You know when something goes so well on Tuesday that you assume Wednesday is going to be a piece of cake and then on Wednesday everything goes so wrong that you have to stand back and ask, “What was THAT?” Well, that was my Wednesday.

On **Monday** we made groups of 10 to count totals of stuff. I took pictures. We congressed and talked about how efficient it is to count groups of ten.

On **Tuesday** we made groups of 10 and then created a chart where we recorded how many groups of 10 we had, how many loose (ones…the singles that didn’t make a group of 10) and noticed how those related to the number I wrote down for the total. I was blinded by all the lightbulbs going off over the heads! We ended the day with a fun writing activity. I had a number which I flashed to everyone. They had a white board and they had to recreate our chart. If I showed 47, they had to write “4 tens, 7 loose = 47” but in a chart that I don’t have a picture of.

On **Wednesday** we counted stuff and I asked them how many they would need so that there would only be groups of ten – no loose, or single, items. It was a disaster. Kids were doing all sorts of things but making groups of 10 was not one of them. Figuring out how many more they would need was also not one of them.

On **Thursday** I took a step back. Or maybe sideways. I had some great counting items from the resource centre. I had bowls to put them in, which meant that everyone had somewhere around 50 items, which was a manageable number for everyone. I started by showing them a math rack with 5 red beads slid to one side. “How many would I need to slide over so that I would have 10 beads on this side?” They got it easily. Then I pushed 10 over and asked how many I would need to have 20. Then I did 15, and asked about 20. Then I did 7 and asked how many would I need to push over to have 10. I repeated with a few more numbers – if I had 8 how many would I need? What if I had 12? or 18? Then I handed out the bowls and everyone made piles of 10 and I asked them how many they’d need to have only piles of 10. And they could tell me. I took pictures so we could discuss as a group. I am happy to report that THEY GET IT! Then we played “Tens Go Fish” and all was right in the world.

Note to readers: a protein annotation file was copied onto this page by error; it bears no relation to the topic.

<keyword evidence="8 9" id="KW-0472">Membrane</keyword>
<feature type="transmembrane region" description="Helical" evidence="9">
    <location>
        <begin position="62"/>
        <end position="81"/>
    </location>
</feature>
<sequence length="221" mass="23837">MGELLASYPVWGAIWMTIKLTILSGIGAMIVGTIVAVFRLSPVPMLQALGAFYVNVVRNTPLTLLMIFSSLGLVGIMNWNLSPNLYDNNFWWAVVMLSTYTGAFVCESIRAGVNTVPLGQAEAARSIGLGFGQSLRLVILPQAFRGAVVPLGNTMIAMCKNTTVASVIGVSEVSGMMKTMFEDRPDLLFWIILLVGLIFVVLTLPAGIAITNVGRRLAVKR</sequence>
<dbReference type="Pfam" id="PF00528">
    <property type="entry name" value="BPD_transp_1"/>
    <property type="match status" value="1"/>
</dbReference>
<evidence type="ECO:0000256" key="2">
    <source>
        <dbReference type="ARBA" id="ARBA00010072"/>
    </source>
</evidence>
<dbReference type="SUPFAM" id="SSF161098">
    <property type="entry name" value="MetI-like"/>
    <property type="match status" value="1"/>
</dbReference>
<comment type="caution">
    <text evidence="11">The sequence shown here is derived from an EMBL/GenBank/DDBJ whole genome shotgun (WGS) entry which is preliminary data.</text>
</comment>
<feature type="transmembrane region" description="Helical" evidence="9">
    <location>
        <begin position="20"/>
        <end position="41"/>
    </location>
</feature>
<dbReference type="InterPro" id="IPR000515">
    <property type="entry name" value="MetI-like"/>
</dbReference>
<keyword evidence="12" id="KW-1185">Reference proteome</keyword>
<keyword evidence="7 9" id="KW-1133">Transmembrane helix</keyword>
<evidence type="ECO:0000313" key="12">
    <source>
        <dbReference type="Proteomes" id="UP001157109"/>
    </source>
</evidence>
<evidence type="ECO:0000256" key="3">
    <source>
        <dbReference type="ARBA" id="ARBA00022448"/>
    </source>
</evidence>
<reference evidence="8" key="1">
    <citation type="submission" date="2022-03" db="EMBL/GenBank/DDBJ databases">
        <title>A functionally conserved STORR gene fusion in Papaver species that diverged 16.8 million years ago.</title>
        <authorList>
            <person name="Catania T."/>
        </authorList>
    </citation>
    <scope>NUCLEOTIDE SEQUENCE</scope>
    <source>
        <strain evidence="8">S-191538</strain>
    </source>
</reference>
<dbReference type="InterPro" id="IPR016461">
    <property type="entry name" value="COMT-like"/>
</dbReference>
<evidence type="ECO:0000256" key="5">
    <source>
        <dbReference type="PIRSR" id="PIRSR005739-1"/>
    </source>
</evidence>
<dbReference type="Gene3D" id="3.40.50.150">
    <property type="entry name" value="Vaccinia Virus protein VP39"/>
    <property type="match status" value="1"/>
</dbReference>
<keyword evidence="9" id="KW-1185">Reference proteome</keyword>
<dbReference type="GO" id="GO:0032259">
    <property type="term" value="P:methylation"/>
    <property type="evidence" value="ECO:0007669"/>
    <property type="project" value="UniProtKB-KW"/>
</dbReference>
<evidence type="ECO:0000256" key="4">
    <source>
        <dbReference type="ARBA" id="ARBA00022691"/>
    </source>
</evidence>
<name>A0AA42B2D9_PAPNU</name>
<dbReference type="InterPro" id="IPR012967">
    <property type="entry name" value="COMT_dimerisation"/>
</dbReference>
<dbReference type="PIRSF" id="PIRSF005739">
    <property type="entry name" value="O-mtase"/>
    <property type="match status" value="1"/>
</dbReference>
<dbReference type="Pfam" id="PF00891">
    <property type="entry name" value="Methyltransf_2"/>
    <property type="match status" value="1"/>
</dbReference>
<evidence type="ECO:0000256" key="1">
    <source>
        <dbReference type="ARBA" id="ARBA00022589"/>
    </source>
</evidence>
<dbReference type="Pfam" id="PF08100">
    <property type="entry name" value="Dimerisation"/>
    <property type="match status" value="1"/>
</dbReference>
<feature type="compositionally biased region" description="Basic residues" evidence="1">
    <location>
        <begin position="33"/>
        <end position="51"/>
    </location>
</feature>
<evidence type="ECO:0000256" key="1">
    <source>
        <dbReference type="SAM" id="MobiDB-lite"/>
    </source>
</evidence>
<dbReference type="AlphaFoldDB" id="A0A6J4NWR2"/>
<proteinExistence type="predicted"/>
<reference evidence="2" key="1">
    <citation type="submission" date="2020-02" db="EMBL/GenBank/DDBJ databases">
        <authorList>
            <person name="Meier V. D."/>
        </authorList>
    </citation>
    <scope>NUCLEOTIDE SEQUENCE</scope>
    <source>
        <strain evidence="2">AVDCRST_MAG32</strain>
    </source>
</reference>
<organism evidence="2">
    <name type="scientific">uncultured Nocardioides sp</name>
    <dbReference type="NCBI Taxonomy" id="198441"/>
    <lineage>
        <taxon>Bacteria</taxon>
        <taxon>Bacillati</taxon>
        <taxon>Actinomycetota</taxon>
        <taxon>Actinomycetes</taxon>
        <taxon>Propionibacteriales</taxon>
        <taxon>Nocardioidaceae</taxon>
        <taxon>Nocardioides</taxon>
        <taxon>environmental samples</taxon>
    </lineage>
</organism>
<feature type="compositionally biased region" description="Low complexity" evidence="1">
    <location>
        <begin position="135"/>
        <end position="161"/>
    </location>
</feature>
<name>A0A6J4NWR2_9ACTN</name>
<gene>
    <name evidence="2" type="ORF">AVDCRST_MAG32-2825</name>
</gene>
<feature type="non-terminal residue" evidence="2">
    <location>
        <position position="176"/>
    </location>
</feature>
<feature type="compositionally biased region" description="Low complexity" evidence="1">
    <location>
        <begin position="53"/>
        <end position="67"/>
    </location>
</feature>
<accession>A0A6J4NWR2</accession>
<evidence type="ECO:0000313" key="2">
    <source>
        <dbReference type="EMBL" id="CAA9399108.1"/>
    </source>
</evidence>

My family will be driving for the holiday weekend, so I may not end up posting about Friday. But my plan is to do a bunch of backward counting. We have a holiday on Monday and I am away on Tuesday so I don’t want to move forward with the next lesson in the “Collecting and Organizing” Context for Learning unit. We haven’t done any backward counting, so this seems like a good way to spend our math time tomorrow.

I’m wondering at this point of working with a new tool was actually part of the key to this success. We have done a lot of work with my counting jars, and I think they already know the answers for many of these jars. They remember that there are 8 bottle caps in one jar, and 47 beads in another. Are they really thinking about these numbers still? Or are they just sort of multi-tasking – half paying attention the materials and the piles of ten while also thinking about Minecraft? I feel like having a new item to count got them thinking about the counting again.

Another interesting thing happened on Thursday. A child who keeps telling me that grade 3 is too hard listened to me give the instructions for “Tens Go Fish”. As I neared the end he got excited. “Madame! I played this game last year with Madame G!” It was the most enthusiastic I have seen him in math. Making that connection to the familiar was so important for him! Was the game maybe too simple for most grade 3 students? Yes. Was it still useful? I think so. They could think about this in a different way as grade 3s than they had as grade 2s. They are now pretty proficient with making tens, for the most part anyway, so this really was a practice. But they are now thinking about how making tens is useful for problems like 32+18, or 17+13. Next, the grade 3s are moving on to triple digit numbers, and I feel excited about what this will mean for their understanding.